Facebook has a new plan to help creators avoid Apple’s App Store fees

Facebook is rolling out another as it tries to bring more creators into its platform. This time, the company is focusing on subscriptions, which it says will help creators avoid Apple’s 30 percent commission on in-app purchases.

The social network is launching a web form for subscriptions, so individual creators can direct fans to subscribe outside of the app using Facebook Pay rather than Apple’s in-app purchases. “When people subscribe using this link, creators will keep all the money they earn (minus taxes),” Mark Zuckerberg wrote in a post.

Additionally, the company is introducing a bonus program that will pay creators between $5 and $20 for each new subscriber who signs up between now and the end of the year. Creators can earn up to $10,000 in bonuses, Facebook wrote in a blog post. The new bonus program is “invite-only in all 27 markets where the subscriptions feature is available to creators,” Facebook said, noting it wants to expand the program to more people “in the coming months.”

Creators can send fans a promotional link for signing up outside of the App Store.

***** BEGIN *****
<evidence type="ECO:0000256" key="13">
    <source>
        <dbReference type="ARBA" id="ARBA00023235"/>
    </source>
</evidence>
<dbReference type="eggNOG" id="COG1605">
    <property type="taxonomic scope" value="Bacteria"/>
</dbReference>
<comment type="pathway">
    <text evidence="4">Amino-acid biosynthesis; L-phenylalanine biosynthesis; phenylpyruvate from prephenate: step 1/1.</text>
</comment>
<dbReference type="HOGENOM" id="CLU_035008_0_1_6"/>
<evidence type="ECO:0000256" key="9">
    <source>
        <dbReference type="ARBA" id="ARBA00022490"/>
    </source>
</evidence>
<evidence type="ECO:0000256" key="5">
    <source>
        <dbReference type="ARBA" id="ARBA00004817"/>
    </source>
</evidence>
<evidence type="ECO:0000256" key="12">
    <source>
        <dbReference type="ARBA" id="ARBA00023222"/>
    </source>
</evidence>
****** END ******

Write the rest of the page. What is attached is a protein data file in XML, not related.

Zuckerberg, who has had a long-running with Apple, has made the so-called “ one of his top talking points about the iPhone maker. The company already created a workaround for businesses to circumvent in-app purchases for paid events, and has told creators Facebook won’t take a cut of their earnings . On Wednesday, Zuckerberg said creators would also be able to download their subscriber lists in order to have “more ownership of their audience.”

Winning over creators has become an increasingly important priority for Facebook, which already announced plans to funnel into creator programs by the end of next year. The company sees creators as key to fending off rivals like TikTok and YouTube, and winning back the demographic. Newly disclosed documents show that Facebook and Instagram are facing in the number of younger users on its platform. The trend has worried executives and stumped researchers, who have so far been unable to turn the numbers around.

All products recommended by Engadget are selected by our editorial team, independent of our parent company. Some of our stories include affiliate links. If you buy something through one of these links, we may earn an affiliate commission.

Source link

Similar Posts

Leave a Reply

Your email address will not be published. Required fields are marked *